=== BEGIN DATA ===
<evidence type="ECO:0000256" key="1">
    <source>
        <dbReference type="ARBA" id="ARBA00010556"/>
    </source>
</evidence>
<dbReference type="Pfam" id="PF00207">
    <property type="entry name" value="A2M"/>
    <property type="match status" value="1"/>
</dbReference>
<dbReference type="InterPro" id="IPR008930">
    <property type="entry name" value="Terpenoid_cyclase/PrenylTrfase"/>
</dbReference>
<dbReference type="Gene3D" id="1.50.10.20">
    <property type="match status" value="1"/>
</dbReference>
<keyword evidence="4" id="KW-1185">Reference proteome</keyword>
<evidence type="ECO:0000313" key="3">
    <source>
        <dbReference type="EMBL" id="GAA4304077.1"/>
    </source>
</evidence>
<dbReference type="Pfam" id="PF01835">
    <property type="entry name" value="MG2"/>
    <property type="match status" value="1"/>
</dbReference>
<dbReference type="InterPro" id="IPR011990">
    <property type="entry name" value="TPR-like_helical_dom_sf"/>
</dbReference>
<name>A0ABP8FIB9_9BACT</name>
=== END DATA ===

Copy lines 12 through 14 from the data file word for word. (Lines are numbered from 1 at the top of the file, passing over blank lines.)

</dbReference>
<dbReference type="Gene3D" id="1.50.10.20">
    <property type="match status" value="1"/>